Borst and Eliot both grew up steeped in music; both, coincidentally cutting their melodic teeth with wind instruments. Gradually they moved into the contemporary world, and following his muse Eliot headed east from Seattle a half-decade ago. They met when Borst was the photographer assigned to shoot Eliot for a feature on the songwriting scene for the local paper. “Jen said jokingly, ‘I would sing harmony with you sometime,’” related Eliot, “and I told her, dead-serious, ‘I’m playing tonight, show up and we’ll figure out what songs we both know.’”

Fate is stubborn, and shortly thereafter they were recruited to sing harmony in a local band. The pair sang the occasional duet at gigs, and soon enough venues started asking about booking just the harmony singers. On a lark Borst and Eliot decided to cut a demo. The live-recorded demo took on a life of its own, so they cut a studio EP called The Ruins and the train picked up a head of stream. The single “Television” - a song that reflects on the sadness filling the great chasm between Americans of different political leanings - was featured on a few radio stations. Apparently the right people heard it, and the band was asked to perform at The Kennedy Center. It’s been quite some three years.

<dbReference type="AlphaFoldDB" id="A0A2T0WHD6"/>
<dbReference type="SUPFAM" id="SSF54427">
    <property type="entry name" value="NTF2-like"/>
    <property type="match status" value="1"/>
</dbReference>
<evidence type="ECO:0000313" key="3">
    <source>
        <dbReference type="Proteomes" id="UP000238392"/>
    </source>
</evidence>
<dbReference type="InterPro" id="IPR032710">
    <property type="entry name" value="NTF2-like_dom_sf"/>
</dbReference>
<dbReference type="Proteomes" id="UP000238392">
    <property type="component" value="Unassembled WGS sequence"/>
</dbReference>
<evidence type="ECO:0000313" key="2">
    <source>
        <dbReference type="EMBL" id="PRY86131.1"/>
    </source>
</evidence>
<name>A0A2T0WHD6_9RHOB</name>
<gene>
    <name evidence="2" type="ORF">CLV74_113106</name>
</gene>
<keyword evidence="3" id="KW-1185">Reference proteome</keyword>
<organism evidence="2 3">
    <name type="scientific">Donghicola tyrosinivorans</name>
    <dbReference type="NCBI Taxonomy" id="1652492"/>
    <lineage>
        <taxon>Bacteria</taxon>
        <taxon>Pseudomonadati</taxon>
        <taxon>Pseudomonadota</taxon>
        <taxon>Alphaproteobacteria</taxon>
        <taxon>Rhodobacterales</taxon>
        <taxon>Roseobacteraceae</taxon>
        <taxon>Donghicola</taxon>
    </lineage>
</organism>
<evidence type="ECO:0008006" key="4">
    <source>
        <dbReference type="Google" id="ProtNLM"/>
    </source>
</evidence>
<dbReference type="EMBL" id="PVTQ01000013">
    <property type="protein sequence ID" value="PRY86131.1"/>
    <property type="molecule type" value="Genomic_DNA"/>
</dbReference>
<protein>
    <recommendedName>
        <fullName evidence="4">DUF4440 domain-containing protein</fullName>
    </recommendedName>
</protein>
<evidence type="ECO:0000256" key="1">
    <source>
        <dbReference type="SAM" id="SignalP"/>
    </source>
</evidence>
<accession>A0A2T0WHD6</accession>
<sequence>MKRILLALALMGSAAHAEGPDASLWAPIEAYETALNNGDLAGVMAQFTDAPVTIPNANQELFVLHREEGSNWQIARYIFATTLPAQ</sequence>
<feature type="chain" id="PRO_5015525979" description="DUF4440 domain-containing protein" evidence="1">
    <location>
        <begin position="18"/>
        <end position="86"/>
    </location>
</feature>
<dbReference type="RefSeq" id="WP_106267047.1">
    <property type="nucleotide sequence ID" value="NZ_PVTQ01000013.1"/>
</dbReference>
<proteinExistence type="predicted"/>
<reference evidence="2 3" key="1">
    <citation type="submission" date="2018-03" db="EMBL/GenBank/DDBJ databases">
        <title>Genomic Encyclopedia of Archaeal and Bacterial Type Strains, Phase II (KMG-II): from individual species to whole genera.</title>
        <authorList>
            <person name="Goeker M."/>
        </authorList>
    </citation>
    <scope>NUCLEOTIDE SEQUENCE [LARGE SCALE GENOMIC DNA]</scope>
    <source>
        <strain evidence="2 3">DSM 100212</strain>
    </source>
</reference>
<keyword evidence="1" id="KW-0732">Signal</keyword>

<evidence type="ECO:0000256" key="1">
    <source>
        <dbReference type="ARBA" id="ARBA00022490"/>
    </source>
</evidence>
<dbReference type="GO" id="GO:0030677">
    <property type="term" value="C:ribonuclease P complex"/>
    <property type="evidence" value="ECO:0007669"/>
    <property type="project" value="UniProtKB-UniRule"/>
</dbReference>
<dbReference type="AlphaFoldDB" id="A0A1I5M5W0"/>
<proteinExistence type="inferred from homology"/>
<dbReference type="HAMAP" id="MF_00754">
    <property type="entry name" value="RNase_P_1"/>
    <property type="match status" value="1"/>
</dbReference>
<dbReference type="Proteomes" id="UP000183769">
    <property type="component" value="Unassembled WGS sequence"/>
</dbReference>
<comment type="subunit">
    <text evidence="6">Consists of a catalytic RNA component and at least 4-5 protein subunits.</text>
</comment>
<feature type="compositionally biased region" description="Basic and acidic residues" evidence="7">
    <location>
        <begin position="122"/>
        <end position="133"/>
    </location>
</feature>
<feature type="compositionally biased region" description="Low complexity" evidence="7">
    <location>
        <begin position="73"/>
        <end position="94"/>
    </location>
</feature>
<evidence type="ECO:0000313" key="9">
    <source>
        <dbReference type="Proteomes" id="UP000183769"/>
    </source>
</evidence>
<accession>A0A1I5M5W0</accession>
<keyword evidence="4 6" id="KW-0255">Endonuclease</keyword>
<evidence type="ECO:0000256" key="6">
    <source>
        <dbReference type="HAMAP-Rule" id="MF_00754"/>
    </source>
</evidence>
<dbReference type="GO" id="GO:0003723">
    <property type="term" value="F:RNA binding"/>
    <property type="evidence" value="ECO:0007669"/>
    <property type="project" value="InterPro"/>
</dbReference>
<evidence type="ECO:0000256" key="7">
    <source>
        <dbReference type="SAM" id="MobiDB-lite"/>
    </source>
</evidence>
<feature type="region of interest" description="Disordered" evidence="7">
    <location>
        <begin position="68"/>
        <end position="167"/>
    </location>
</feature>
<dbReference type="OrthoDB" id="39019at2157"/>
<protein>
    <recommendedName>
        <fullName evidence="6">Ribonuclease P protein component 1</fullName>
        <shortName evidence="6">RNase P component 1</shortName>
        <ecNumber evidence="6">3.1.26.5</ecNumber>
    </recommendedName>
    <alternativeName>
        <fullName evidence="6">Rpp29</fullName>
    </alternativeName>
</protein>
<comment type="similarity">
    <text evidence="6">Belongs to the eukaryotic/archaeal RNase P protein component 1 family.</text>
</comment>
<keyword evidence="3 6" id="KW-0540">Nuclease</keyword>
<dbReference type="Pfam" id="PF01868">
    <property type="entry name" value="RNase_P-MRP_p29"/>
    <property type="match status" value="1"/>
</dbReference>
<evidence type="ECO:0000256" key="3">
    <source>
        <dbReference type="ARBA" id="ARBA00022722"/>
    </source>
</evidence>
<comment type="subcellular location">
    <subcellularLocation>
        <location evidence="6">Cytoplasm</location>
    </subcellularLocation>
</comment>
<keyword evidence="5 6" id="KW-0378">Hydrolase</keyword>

If one were given to speculation, if would be fair to theorize that this rush to the early glimmers of success might be due to both the meticulous care and lack of ego that go into the duo’s work.  “We’re very conscious of the fact that the only things we are experts on is our own lives and feelings” says Eliot. “We love to write, and we really do labor over each song making sure it conveys exactly what we want, without ever claiming to know any great truths. Our goal with this recording and every other is that people hear it and experience a certain empathy with us, and they feel like we empathize with them. We’ve gotten through the darkest times in both our lives, comforted by soundtracks we still remember, and the best times of our lives have had music to accompany them as well. Music has been so profound in both our lives, it feels almost like an obligation to try to be that for someone else. “

About the label: Rainwater Records is a 501c3 registered nonprofit label based out of Portland OR. None of the music is owned by the organization, nor do they request upfront recoup of costs incurred. A portion of the revenue will go toward contributions to school choir and music programs in the cities where the artists tour as well as the communities they live in. We support the artists and together we support music education.

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About Al's Den

Head downstairs at the Crystal Hotel to hang out in this music venue named for Al Winter, Portland's gambling overlord who, in the 1940s, managed his vast empire that spanned the Pacific Northwest and into Las Vegas from this very location. Today, we hold live music, artist residencies, pre- and post-concert performances and more.